Submitted by: Reed Kellick

    Nikon Signs Android Patent Agreement With Microsoft (Geeky-Gadgets) - Nikon, a leader in the digital camera industry, is now going to have Android Technology in their cameras.

    Submitted by: Brianna Schickling


    Don't see something on this list that you read about recently?  Comment below and share market information that's a must know!

  • Tech in Motion Recap: The DevOps Movement

    Recently Jobspring Boston hosted Tech in Motion Boston's DevOps Movement event at the Microsoft NERD Center.  DevOps is an elusive subject for many techies so the goal of the event was to explore the meaning of DevOps and how it fits into the professional technology world today.  We were lucky enough to host two guest speakers from diverse backgrounds.  

    Our first speaker, Thomas McGonagle of RedHat, presented the software behind the movement. From Thomas we learned that the DevOps movement is defined by its "agility, application, and automation." Unlike other systems that have just one of these features Puppet, OpenShift, and Vagrant can be used to combine all three. For more on Thomas' presentation check out his slides and to learn more about the man behind the slides see our Tech in Motion Interview Series below.

    After Thomas gave us the coding side of DevOps Rich Paret of Twitter, discussed the logistics of creating a DevOps team within a corporate setting.  Rich discussed the disconnect between the PM, QA, Development, and Operations teams of online service orientated companies.  Through the sharing of personal anecdotes and years of experience Rich helped us understand how to combat this disconnect and to create a truly successful DevOps environment. Overall it was a great night!

     

     

    Tech in Motion Interview Series: Thomas McGonagle, Red Hat

    JS: Did you always want to be a Software Engineer?

    TM: No, I had a more operations/systems engineering path to becoming a software engineer. My frist job was at the Volpe National Transportation Center where I worked as an operator on the FAA's Air Traffic Managment Network. It was a very larege distributed Linux network, and we used a proprietary (it didn't even use TCP/IP for networking) system for configuration management and command and control of hundreds of servers. My employer paid for me to get a graduate degree in Information Technology, and it was in graduate school that I focused on mesh wireless networking. Eventually, I heard about the DevOps tool Puppet and it clicked with me, because of my distributed and mesh wireless networking experience. Puppet was bascially an advanced version of hte system I used at the FAA, and a tool I desperately needed for configuration management and command and control of large mesh wireless networks. This sent me down the path of specializing in Puppet for hte last several years. Based on this experience I was hired to work at Red Hat as a Senior Software Engineer working on OpenShift. Red Hat's free auto-scaling Platform as a Service(PaaS) for applications.  As an application platform in the cloud, OpenShift manages the stack so you can focus on your code.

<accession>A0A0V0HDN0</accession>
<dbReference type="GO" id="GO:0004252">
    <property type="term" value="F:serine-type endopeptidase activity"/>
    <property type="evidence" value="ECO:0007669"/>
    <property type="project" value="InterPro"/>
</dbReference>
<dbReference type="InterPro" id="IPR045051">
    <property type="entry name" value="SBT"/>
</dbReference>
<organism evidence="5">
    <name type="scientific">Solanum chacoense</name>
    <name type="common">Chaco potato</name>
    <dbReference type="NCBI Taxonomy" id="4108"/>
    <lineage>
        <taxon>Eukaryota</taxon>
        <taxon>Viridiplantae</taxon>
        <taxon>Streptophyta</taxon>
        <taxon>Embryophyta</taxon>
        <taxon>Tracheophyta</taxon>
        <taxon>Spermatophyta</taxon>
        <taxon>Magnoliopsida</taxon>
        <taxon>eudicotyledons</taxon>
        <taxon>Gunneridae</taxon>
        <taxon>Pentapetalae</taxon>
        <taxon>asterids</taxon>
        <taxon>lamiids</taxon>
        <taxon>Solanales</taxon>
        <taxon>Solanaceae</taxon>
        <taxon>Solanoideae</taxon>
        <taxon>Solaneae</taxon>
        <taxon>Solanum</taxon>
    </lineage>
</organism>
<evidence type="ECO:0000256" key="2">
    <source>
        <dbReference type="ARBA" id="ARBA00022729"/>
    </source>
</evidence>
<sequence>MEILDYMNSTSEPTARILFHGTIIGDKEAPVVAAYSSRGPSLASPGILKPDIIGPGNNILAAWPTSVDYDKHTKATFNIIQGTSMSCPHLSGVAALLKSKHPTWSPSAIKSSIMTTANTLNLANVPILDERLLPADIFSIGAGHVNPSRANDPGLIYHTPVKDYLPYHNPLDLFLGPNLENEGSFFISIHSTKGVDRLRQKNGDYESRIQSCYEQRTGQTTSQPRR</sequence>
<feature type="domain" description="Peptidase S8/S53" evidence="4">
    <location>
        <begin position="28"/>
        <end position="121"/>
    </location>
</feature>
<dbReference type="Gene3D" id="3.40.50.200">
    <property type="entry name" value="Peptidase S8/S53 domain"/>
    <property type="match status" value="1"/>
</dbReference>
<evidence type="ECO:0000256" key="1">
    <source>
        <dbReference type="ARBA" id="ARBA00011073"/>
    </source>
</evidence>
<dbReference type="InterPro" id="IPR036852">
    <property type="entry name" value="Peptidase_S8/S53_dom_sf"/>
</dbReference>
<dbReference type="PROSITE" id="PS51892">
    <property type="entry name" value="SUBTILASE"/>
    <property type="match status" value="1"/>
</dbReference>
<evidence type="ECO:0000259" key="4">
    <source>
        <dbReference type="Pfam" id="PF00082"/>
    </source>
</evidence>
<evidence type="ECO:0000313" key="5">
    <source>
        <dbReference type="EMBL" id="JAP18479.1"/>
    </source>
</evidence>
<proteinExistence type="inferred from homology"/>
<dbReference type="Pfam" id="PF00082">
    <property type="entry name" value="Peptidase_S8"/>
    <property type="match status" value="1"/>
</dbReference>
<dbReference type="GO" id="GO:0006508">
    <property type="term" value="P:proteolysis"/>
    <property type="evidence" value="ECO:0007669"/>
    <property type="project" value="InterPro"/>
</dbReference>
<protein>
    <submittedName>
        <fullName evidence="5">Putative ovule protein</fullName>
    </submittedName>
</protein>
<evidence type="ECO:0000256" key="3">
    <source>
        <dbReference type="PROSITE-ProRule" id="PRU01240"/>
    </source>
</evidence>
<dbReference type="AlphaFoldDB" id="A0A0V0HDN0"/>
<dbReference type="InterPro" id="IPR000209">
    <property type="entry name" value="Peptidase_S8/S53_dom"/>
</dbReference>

JS: You have so much experience working with different platforms such as Linux, Puppet, and OpenShift- what's your favorite to work with?

    TM: I experienced a "gestalt" the first time I heard about Linux, Puppet, and OpenShift. Each technology clicked with me, and I have recognized each to be the "the next big thing". If I were to choose a favorite, I would probably have to say Linux. I got into it when I was 19 and in college, and it has been the foundation that I have earned my living from ever since. 

    JS: What advice can you give to people starting out as a Software Engineer?

    TM: It can be hard to do, but try to focus on an up and coming language or technology that you expect will become popular. Node.js is an example of one such language, it is being touted as the "next Ruby on Rails". Another would be R the analytics language or even Big Data (Hadoop, etc.) in general. It can be difficult to identify the up and comers, and it will be hard work developing the skills, but getting in early on a technology has its benefits. In order to figure out what the next big thing is, attend meetups, talk to lots of people, read blogs, and industry periodicals.Try to make an informed decision, try to get a sense for where things are going and then jump in with both feet. It will certainly be an adventurous and wild ride. 

     

  • Weekly Market Knowledge Rundown

    At the beginning of every week our Jobspring offices around the country participate in “Market Knowledge” meetings. These meetings give our staff a chance to share articles and inform their offices about what’s going on in their local tech market.

    Since we find this knowledge share so useful, we thought that we would share some of these articles with our readers!

    Here are the articles our offices found the most interesting last week:

    Boston

    Twitter Will Decide the Value of Your Tweets (Mashable.com)

    Twitter is making a big change in how your tweets find their way to the top your followers’ feeds.  Submitted by: Cristina Mata